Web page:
Don't know how much this idea is existent... When I Google searches related to this I don't seem to come across the exact information I am after.
Are refined sugars / high starch / carbohydrate foods bad not simply because they contain little in the way of nutrition, but moreso because the body has to process those carbohydrates and requires other nutrients in order to do so?
ie fruit (may cause you blood sugar problems if you are imbalanced) contains potassium (just one component - this is just an example) which transports glucose (converted from the fructose primarily) to the cell (I believe). Refined sugar for example doesn't provide you with potassium, so your body has to do something about it (produce and use insulin, I believe, as the potassium is absent).
I think I read that the conversion process in the liver requires magnesium or something (apologies if it isn't magnesium).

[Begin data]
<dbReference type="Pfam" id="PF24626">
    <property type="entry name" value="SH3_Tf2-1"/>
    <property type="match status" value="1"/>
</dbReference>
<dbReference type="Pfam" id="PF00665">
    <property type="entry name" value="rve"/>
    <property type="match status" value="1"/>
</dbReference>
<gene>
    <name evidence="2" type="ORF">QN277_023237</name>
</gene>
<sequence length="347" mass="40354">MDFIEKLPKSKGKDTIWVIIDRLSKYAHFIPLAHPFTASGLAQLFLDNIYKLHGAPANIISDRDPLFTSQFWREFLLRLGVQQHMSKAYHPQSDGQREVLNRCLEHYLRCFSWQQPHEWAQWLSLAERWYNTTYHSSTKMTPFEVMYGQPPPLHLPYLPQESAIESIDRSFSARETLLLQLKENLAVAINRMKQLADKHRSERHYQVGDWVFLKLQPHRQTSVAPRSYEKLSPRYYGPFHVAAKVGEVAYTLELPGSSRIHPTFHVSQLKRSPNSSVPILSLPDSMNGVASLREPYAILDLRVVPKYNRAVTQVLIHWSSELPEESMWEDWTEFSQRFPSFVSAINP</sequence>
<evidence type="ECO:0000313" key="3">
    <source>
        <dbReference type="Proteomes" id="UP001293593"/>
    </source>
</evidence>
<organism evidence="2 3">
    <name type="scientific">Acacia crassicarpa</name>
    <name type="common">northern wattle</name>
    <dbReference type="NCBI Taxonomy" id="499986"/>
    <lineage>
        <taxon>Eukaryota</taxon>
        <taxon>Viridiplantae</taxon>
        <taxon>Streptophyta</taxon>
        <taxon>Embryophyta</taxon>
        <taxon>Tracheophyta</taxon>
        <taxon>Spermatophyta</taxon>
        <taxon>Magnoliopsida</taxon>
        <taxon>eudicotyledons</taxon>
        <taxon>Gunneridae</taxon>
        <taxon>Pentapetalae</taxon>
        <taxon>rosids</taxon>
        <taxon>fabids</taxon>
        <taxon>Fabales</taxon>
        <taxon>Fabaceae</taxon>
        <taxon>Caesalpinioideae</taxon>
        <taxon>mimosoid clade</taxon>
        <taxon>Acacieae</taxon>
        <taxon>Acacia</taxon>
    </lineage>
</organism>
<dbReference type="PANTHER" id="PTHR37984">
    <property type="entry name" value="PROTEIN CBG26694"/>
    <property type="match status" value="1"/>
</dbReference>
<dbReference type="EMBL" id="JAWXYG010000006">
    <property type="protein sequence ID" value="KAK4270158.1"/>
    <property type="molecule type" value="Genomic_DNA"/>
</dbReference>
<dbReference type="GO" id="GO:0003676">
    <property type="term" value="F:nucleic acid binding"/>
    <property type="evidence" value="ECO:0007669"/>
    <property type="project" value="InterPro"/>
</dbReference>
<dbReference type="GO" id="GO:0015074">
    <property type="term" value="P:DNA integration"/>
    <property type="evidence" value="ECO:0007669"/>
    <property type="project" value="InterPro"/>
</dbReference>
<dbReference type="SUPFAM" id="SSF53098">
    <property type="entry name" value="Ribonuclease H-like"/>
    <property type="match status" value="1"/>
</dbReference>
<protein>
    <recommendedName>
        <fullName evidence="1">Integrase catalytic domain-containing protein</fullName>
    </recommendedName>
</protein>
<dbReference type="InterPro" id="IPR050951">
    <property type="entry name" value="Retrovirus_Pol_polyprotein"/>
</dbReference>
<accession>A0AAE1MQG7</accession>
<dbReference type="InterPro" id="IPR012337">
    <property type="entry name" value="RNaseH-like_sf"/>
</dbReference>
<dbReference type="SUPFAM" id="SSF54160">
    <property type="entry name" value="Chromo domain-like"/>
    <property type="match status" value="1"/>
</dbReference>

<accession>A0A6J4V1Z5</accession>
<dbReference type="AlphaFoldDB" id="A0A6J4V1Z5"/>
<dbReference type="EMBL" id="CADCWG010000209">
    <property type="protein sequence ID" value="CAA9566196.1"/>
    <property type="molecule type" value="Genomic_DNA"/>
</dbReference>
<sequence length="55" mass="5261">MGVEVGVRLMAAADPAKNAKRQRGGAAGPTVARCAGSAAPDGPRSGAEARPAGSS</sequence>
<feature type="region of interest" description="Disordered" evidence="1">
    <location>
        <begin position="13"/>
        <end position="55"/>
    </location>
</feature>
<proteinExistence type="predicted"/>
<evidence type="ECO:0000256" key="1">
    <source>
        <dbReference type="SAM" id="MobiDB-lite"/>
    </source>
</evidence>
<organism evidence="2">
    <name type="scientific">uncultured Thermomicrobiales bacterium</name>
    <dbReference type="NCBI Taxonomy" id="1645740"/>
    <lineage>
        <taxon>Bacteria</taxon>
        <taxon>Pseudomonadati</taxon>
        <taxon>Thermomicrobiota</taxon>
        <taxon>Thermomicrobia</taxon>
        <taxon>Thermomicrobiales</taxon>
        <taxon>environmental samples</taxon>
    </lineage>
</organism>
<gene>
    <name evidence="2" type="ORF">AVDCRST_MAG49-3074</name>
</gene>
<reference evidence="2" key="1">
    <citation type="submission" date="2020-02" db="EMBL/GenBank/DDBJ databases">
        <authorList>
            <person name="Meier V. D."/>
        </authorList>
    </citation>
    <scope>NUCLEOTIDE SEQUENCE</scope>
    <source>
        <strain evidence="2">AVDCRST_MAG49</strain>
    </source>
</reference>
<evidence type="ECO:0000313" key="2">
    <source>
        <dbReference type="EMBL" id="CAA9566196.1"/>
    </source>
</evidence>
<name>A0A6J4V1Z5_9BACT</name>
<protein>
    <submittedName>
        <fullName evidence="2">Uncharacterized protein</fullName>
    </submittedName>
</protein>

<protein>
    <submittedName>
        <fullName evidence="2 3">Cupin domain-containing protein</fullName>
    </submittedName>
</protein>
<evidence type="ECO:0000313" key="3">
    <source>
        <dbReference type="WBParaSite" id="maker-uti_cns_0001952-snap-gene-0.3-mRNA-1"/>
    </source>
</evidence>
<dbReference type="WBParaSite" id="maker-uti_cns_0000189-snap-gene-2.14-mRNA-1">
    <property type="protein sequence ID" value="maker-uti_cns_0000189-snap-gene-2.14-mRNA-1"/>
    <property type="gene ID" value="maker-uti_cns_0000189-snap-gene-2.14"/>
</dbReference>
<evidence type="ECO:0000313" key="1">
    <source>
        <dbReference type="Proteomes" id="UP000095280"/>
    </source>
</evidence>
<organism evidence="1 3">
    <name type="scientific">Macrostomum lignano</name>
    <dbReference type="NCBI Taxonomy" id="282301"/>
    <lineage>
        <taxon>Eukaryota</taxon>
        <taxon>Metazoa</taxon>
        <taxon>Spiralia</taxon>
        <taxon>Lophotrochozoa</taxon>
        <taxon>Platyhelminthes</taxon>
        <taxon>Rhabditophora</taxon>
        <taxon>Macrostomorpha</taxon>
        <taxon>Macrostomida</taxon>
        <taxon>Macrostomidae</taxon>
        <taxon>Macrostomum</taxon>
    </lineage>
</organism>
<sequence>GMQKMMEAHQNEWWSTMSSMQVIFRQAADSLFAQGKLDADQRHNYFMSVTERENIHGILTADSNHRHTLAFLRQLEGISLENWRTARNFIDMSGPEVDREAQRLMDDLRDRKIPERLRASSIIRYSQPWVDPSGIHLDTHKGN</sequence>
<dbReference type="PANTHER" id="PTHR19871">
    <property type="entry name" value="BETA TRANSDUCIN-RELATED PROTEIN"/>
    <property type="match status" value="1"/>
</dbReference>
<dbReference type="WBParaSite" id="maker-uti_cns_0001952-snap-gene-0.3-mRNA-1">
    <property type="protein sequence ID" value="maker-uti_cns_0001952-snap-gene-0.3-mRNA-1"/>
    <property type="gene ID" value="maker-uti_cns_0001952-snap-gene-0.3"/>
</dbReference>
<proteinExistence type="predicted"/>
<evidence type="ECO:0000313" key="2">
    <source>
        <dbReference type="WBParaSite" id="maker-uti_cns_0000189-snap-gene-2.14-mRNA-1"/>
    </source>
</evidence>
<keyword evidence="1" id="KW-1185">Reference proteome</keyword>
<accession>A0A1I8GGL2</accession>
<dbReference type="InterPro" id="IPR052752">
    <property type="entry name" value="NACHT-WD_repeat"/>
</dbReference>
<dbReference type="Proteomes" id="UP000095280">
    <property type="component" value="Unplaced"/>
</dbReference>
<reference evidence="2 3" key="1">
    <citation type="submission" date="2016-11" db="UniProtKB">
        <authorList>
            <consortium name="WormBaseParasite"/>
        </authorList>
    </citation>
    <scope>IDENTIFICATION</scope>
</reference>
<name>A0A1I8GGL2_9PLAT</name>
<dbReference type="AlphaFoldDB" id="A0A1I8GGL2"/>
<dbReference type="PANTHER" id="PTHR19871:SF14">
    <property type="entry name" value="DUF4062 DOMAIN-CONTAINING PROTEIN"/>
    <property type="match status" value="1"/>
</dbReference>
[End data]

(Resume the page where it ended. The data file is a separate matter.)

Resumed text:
Now, my examples may not be accurate but I hope the point is still clear, that high carbohydrate to other nutrient ratios create a nutrient DEFICIT rather than just being low on nutrients.
Perhaps this is well understood, but if it isn't I want to point it out as what seems to me to be the most fundamental argument as to why these foods are generally useless - they inevitably cause decline as they rob your body of stored nutrients.
Apologies if this is an obvious thing to point out.
asked byIm_with_Raquel (1327)
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on February 24, 2012
at 03:43 AM
Phytic acid from eating grains that are not properly soaked before preparing for consumption can block mineral absorption and even rob your body of minerals.
on February 23, 2012
at 05:23 PM
Yes I think this is the case. I remember reading in "Gary Taubes' - Good Calories, Bad Calories" that the issue with scurvy on ships was not so much the lack of Vitamin C, but due to them only eating refined white flour and rice they actually needed more Vitamin C than normal. Another example being the Inuit who had very little vegetables in their diet and no scurvy, but scurvy (and other problems) appeared when refined carbohydrate was introduced into their diets.
I know I need to provide references etc, but this is what I know off the top of my head. I will edit this post if I can find better information.